Matterport: Interview with Troy Lowry

In less than a decade, Matterport has become a global force that helps make it easy and fast to create immersive 3D digital twins ideal for back-to-work planning, listing or appraising properties, documenting makeover projects, and more. Planning workplace design has become more important now than ever in the age of COVID! So, how has one of the industry leaders in 3D immersion in the workplace fared in the age of a global pandemic? Here, Senior Manager of People Experience, Troy, gives us a look inside their heads as it relates to staying connected this year.



Q: Can you tell us a little bit about Matterport?

Troy:

Matterport is a platform that creates fully immersive 3D models so that people can experience spaces. You can tag, you can add media, links to anything, photos – you can put anything into the space possible.


We have seven offices globally, and I have been tasked with figuring out how we are going to return to work – what that's going to look like, what the capacity is going to be, who needs to be in the office, how are businesses running without being in the office or without having collaborations. . . So, it has been interesting.


Especially with everything changing daily, which I am sure you guys are aware of, as far as guidelines go and what's expected of a business if you are bringing people back to the office. We currently have only one office out of our seven globally that is operational, and that's in Sunnyvale. We've reduced it down to a very small scale to improve some manufacturing hardware and, from time to time, some finance people – and, then, myself.


We’re operating at 10 to 15 percent of what we normally operate in our space, and it's taking up a lot more space just to organize that space to allow the 10 percent of the people to move throughout the building, and function without breaking any guidelines.


Q: Prior to Covid, did you have anyone working from home? Working remotely out of office?

Troy:

We had a few remote people and those were based on location of where they live. They weren't in the areas where he have offices. So, we did have a few remote employees in different states. But prior to this, we didn't really have a whole lot of remote working if there is an office available.


Q: And then what happened in March?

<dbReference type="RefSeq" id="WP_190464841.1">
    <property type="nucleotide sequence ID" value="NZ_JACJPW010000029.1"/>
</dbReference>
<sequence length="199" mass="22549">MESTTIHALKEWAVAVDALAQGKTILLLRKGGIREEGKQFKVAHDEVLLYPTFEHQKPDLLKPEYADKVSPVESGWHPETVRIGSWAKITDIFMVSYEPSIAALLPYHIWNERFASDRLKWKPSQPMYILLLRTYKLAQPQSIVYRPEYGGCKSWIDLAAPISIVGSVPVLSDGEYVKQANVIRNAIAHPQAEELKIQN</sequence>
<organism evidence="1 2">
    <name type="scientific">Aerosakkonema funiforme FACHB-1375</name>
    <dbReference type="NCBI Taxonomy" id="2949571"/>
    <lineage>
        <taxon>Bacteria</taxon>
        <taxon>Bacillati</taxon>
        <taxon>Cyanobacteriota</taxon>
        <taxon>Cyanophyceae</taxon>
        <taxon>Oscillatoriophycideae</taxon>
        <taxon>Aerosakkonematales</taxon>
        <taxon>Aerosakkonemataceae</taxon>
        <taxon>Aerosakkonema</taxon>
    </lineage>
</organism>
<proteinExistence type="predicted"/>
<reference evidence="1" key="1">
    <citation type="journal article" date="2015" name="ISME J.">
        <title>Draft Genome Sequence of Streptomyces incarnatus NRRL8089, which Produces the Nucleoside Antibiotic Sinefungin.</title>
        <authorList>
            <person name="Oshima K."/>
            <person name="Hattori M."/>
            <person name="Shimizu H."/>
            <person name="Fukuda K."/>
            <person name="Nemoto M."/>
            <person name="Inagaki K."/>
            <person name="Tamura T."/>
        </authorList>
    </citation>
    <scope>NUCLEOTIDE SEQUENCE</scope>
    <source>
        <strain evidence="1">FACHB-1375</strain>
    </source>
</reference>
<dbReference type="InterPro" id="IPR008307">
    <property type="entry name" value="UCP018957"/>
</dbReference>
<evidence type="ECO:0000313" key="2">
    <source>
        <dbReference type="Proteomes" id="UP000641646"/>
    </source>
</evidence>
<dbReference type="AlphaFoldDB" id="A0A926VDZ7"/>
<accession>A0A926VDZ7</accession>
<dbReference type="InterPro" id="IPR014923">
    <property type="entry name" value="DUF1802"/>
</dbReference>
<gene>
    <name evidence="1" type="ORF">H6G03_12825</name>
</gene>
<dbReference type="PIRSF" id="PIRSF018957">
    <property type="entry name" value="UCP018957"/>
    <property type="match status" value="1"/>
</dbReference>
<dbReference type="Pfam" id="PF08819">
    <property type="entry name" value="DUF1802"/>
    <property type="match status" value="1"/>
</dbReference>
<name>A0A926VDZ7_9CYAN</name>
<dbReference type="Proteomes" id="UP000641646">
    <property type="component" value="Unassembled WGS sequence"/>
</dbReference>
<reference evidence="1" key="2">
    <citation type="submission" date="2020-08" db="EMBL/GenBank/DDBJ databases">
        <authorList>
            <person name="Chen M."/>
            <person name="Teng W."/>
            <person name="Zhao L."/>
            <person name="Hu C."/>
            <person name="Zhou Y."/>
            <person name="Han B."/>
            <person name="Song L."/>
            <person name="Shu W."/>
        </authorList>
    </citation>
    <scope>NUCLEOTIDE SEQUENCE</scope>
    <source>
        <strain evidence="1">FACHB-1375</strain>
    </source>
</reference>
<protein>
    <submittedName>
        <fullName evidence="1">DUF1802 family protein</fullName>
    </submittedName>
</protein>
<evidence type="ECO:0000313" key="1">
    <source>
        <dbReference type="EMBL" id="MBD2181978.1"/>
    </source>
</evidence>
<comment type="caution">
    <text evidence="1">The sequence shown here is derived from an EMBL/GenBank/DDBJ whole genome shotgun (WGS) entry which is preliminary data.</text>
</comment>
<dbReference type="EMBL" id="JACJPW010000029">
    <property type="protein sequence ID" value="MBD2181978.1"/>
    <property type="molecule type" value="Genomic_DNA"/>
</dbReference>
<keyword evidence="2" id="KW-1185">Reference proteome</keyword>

Troy:

Well, we sent home everybody on March 16th. I want to say it was probably three to four weeks later when we finally let someone back into building.


And we just tried to take measures to put things in place before we allowed people to come back into the building. And at that point, we had very few people. Our Fulfilment Team, which is a team of two, were really the only people in the building. Then, we started to bring back a light manufacturing team until we figured out what was happening...


Q: So, you said now you have about 20 people in the building?

Troy:

Yeah. We have two different shifts of manufacturing. So, throughout the day we may have a total of 30 if everyone that is issued access to the building actually comes in. More likely, probably between 25 and 30.


Q: And I am assuming that those people have to be in the building to do their job of manufacturing.

Troy:

Correct.


Q: It sounds like, from that data, mostly remote staff right now.

Troy:

Yes.


Q: Have you noticed an increase or decrease in production, profitability? What about the same question for culture?

Troy:

We are seeing an increase in production and profitability. Culture is hard to gauge. It's tough because we had two months in the middle of the summer where the concerns of people at home cooled off. Now, with kids going back to school and parents being worried, concerns are flaring up again.


We're celebrating successes that we do have, and we're continuing to move forward as a company as far as culture goes. Our efforts to connect people during this time has somewhat been working, but I don't know how this is going to look long-term.


Q: Have you noticed the work from home experience has been segregated by division or seniority level at Matterport? For example, the marketing team might hate working from home because they can't just pop-in on people when they have an idea, but the accounting team loves it because they can work uninterrupted for the most part.

Troy:

It works better for certain divisions over others. It's tough to say because certain divisions, like finance, need to come in to use equipment to get things done


The biggest impact has been on managers - mid-level managers – because you go from managing a group of people that you can see every day to remote. It's a different management style and you only have Zoom, emails, Slack, or a phone call to get ahold of people.


It's a different level of management, and a different level of comfortability in what you do as far as management goes, in my opinion. Everyone seems to be somewhat comfortable where they’re at now whereas it was pretty uncomfortable at first.